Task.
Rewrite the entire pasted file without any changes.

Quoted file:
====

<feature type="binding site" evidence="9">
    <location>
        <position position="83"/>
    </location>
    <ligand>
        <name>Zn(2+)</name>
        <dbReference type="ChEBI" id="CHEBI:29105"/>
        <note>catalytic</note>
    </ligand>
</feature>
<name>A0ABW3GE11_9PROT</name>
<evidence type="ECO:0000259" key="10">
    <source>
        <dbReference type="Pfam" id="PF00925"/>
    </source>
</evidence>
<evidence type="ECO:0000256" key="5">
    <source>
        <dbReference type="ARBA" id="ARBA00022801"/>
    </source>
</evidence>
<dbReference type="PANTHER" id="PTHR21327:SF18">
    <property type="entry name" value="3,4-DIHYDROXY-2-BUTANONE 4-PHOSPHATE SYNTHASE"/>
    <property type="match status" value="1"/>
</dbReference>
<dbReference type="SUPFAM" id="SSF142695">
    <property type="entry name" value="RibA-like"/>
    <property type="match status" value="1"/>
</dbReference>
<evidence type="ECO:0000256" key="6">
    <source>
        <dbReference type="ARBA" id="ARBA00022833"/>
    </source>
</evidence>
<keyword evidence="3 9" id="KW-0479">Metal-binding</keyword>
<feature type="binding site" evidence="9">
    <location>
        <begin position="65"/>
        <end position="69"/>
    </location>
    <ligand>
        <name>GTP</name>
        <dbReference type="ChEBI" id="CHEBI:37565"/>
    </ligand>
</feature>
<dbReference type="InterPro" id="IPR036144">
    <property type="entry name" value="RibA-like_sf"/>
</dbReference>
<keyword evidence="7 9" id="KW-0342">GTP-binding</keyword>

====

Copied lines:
<feature type="binding site" evidence="9">
    <location>
        <position position="83"/>
    </location>
    <ligand>
        <name>Zn(2+)</name>
        <dbReference type="ChEBI" id="CHEBI:29105"/>
        <note>catalytic</note>
    </ligand>
</feature>
<name>A0ABW3GE11_9PROT</name>
<evidence type="ECO:0000259" key="10">
    <source>
        <dbReference type="Pfam" id="PF00925"/>
    </source>
</evidence>
<evidence type="ECO:0000256" key="5">
    <source>
        <dbReference type="ARBA" id="ARBA00022801"/>
    </source>
</evidence>
<dbReference type="PANTHER" id="PTHR21327:SF18">
    <property type="entry name" value="3,4-DIHYDROXY-2-BUTANONE 4-PHOSPHATE SYNTHASE"/>
    <property type="match status" value="1"/>
</dbReference>
<dbReference type="SUPFAM" id="SSF142695">
    <property type="entry name" value="RibA-like"/>
    <property type="match status" value="1"/>
</dbReference>
<evidence type="ECO:0000256" key="6">
    <source>
        <dbReference type="ARBA" id="ARBA00022833"/>
    </source>
</evidence>
<keyword evidence="3 9" id="KW-0479">Metal-binding</keyword>
<feature type="binding site" evidence="9">
    <location>
        <begin position="65"/>
        <end position="69"/>
    </location>
    <ligand>
        <name>GTP</name>
        <dbReference type="ChEBI" id="CHEBI:37565"/>
    </ligand>
</feature>
<dbReference type="InterPro" id="IPR036144">
    <property type="entry name" value="RibA-like_sf"/>
</dbReference>
<keyword evidence="7 9" id="KW-0342">GTP-binding</keyword>